The new Farm Debt Mediation Scheme will soon be open for business.
I’ve always said biosecurity is my number one priority as minister and the budget backs it up. An extra $27 million will mean more dogs, more x-ray machines and improved auditing of systems in other countries.
A new levy on overseas travellers will help protect our border: the $22 per return trip will have travellers paying for customs and biosecurity services, rather than the taxpayer. This is a fairer, more transparent and flexible way to fund the system and deal with the pressure of increasing passenger volumes.
We are also spending $7.5 million on boosting skills and systems in the primary sector, some on Overseer, technology transfer and some on the education system to encourage more young people into primary sector careers.
On that note, it’s pleasing to see a 20% increase in funding for agriculture at tertiary level in budget, on top of $25 million over three years to develop three new privately led regional research Institutes.
A further $25 million will go to the Irrigation Acceleration Fund to kick-start regional water storage projects. The need for this is obvious given droughts throughout the country over the last few years.
And an extra $10 million will go towards animal welfare, to help implement the recently passed Animal Welfare Amendment Act regulations, support the SPCA and improve education and enforcement.
All this will help achieve our goal of doubling the value of exports by 2025 – an ambitious target but achievable because the primary sector has a strong outlook in the medium-longer term.
We all know the dairy sector is facing a tight year, as reflected in the GDT prices and Fonterra’s revised payout. The world now has more milk than normal and China’s stockpile is being used slowly. The removal of the European milk quotas is expected to cause a slight increase in the world’s supply of milk, and the impact of drought is still felt in the South Island.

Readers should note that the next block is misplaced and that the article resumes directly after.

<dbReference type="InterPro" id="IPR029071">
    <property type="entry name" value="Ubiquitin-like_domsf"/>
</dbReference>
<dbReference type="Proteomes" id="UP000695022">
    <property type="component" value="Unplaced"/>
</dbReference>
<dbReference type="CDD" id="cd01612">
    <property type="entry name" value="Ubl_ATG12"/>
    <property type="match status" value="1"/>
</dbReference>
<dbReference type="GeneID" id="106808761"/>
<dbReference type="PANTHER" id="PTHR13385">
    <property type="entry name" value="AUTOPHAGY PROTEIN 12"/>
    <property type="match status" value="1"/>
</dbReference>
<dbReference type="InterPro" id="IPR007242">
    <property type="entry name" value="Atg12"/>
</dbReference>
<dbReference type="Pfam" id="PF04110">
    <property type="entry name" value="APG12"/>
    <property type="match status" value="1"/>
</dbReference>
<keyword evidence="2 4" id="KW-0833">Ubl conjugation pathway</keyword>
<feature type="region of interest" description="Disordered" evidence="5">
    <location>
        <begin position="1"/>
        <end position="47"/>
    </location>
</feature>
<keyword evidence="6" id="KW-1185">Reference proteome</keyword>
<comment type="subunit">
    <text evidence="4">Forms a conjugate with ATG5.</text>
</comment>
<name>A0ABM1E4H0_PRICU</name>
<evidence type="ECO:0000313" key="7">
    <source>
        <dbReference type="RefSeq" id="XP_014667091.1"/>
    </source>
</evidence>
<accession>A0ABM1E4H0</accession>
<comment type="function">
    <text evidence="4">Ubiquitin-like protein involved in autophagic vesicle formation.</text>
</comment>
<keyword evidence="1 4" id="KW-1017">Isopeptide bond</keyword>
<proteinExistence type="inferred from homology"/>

But we all know farming is a cyclical business; prices and returns fluctuate every year.
Last year’s huge record payout ($8.40) means farmers still have a strong cashflow. The average payout over the last 15 years is $5.25, so we need to keep this year’s payout in context. In fact, in 2002-2006 the average total payout was just $4.20.
Farmers have come through drought, earthquakes, snowstorms and all kinds of challenges; they are used to volatility and are very resilient.
Other industries are looking to have strong years. The red meat sector is enjoying good prices and solid growth, increasing by $480m on last year – a 43% increase driven mainly by from beef exports.
Horticulture has had a record year, earnings for 2014 topping $7.5 billion for the first time. Kiwifruit in particular has bounced back strongly from Psa with over $1 billion in exports; wine is having a good year.
Looking further ahead, some forecast global food demand to increase by 40-45% by 2025, driven by a rising global population and the emerging middle classes of Asia.
Resting on our laurels isn’t good enough though – we need to prepare now to take advantage of this opportunity. We have great potential to add value to what we produce and R&D is a key tool in this, through the Primary Growth Partnership. We have 17 programmes underway, co-funded with industry, to come up with new products and techniques.
As a government we have a plan to open up new markets to help our exporters, we’ve recently signed an FTA with Korea and the TPP is making progress.
A big challenge in growing and protecting value is our ‘social licence’ to operate, which I define as ‘the ability to produce our products sustainably, bringing the community with us, and earning their respect and understanding’.
Environmental performance in farming is no longer a ‘nice to have’; it’s a necessity for the New Zealand public and our global consumers. Farmers and growers have come a long way in a relatively short time. Dairy farmers have fenced at least 23,000km of waterways and greatly improved how they manage nutrients.
Budget 2015 also provides $16.8 million to help regional councils implement freshwater standards, and a fit-for-purpose Overseer model will have an important role to play. But we need to keep doing more. The country is demanding greater environmental sustainability of us, and so are our markets. I’m confident we’re up to the challenge.
• Nathan Guy is the Minister for Primary Industries.